In contrast, in the US you have investment advisonrs actively DISCOURAGING people from holding gold.  If you insist, they push you towards paper vehicles like GLD.  A case can be made that these vehicles are being used to divert demand away from physical buying and into these funds which may be holding 'borrowed' bullion.  The GLD prospectus is full of holes and legal 'get out of jail' clauses for the fund administrators.

Indeed, most ordianry people are SELLING gold now - often for far too less to walk-in shops.  They think of this as being like the 1970's where a run up in prices is temporary (not seeing a fundamental change in the status of the US dollar and the gorwing flaws in the financial system).  They are also being squeezed themselves economically and welcome the chance to turn small gold holdings - often jewelry - into cash.   They view tjhis as a 'windfall' not as a long term safe haven store of buying power.   I suspect that you are seeing gold and silver being vacuumed up from the 'sheeple' now - at what will soon be bargain basement prices.   when - not 'if' - things get worse, those selling now will not have ANY material assets of real value left to cash in.   Meanwhile, you hear anecdotal stoies of serious money buiilding up THEIR holdings of precious metals - and anything else that represents real stores of value (hence a run-up in commodities prices and the shares of copmapnies with real hard assets).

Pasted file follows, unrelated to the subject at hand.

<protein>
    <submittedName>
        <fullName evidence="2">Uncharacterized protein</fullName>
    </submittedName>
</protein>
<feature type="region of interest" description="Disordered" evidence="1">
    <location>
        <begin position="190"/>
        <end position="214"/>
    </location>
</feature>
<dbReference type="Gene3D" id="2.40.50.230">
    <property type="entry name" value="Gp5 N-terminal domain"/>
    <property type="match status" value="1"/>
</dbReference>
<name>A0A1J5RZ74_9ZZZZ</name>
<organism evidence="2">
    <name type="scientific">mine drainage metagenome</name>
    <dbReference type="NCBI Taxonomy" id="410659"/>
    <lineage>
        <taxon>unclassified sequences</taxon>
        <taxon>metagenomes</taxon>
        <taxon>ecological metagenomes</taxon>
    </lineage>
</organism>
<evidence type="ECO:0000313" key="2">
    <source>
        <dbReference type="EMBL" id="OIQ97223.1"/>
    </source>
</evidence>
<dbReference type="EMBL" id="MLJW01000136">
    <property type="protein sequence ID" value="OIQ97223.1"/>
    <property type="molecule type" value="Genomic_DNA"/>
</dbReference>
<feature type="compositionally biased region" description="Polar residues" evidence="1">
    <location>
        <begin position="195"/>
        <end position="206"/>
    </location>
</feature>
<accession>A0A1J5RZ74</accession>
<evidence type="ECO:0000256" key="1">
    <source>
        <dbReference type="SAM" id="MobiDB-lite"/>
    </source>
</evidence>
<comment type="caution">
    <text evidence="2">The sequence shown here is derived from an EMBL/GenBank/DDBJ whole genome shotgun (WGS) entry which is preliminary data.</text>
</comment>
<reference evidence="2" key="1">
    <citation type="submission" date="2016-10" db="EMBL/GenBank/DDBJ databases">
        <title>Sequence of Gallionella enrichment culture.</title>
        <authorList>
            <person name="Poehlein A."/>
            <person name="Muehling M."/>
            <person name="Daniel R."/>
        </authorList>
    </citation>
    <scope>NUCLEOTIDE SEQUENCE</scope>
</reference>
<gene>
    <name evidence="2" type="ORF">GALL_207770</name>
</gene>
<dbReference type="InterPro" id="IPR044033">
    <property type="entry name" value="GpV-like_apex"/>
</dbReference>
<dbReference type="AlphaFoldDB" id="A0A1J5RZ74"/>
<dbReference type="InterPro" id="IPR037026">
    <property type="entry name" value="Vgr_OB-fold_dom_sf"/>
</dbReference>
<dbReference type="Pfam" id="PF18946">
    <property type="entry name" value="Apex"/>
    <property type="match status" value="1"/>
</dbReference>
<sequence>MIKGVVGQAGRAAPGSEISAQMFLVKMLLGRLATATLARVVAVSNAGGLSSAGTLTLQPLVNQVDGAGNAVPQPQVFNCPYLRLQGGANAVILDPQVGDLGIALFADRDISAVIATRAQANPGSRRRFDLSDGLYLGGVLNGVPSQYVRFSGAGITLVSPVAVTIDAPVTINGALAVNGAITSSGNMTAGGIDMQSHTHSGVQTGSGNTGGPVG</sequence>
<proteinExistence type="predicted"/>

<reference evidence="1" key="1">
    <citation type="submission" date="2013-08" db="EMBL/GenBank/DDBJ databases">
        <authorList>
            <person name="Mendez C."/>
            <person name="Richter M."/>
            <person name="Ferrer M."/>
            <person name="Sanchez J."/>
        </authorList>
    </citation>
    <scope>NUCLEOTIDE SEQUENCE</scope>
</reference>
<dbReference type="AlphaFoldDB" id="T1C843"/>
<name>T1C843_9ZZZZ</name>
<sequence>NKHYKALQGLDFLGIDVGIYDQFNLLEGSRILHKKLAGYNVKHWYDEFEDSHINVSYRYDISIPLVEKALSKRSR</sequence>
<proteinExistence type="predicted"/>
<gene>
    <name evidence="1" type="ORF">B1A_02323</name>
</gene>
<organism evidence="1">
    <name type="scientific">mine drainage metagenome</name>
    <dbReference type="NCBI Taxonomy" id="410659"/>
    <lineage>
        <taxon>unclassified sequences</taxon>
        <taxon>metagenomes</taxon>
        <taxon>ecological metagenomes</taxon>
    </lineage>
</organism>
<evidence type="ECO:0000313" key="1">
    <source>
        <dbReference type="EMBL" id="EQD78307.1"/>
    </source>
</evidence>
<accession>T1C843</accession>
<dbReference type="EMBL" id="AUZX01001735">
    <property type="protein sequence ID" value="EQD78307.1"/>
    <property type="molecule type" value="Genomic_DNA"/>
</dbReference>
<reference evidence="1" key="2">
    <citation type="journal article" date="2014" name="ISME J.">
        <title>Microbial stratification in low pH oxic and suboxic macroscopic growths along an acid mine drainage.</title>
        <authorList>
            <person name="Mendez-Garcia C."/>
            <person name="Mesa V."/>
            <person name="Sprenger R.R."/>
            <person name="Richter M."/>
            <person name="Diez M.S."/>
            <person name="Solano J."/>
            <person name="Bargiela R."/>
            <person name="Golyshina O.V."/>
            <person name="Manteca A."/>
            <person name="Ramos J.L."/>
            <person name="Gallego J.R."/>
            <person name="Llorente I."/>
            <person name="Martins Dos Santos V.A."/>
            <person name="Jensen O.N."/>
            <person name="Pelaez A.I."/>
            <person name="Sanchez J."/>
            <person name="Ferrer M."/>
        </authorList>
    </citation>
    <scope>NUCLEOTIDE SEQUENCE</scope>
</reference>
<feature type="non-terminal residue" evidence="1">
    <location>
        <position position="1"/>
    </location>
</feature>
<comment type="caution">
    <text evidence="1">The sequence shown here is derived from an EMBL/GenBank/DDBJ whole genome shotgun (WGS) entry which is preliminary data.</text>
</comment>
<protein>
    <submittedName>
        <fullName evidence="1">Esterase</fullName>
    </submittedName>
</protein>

Under this scenario, you will have very little gold left in private hands - and that which remains is likely to be converted over into cash over time to meet living expenses.  


spartan117's picture

How are they going to "kill" it?  They're going to forbid the rest of the world to own gold?

Bastiat's picture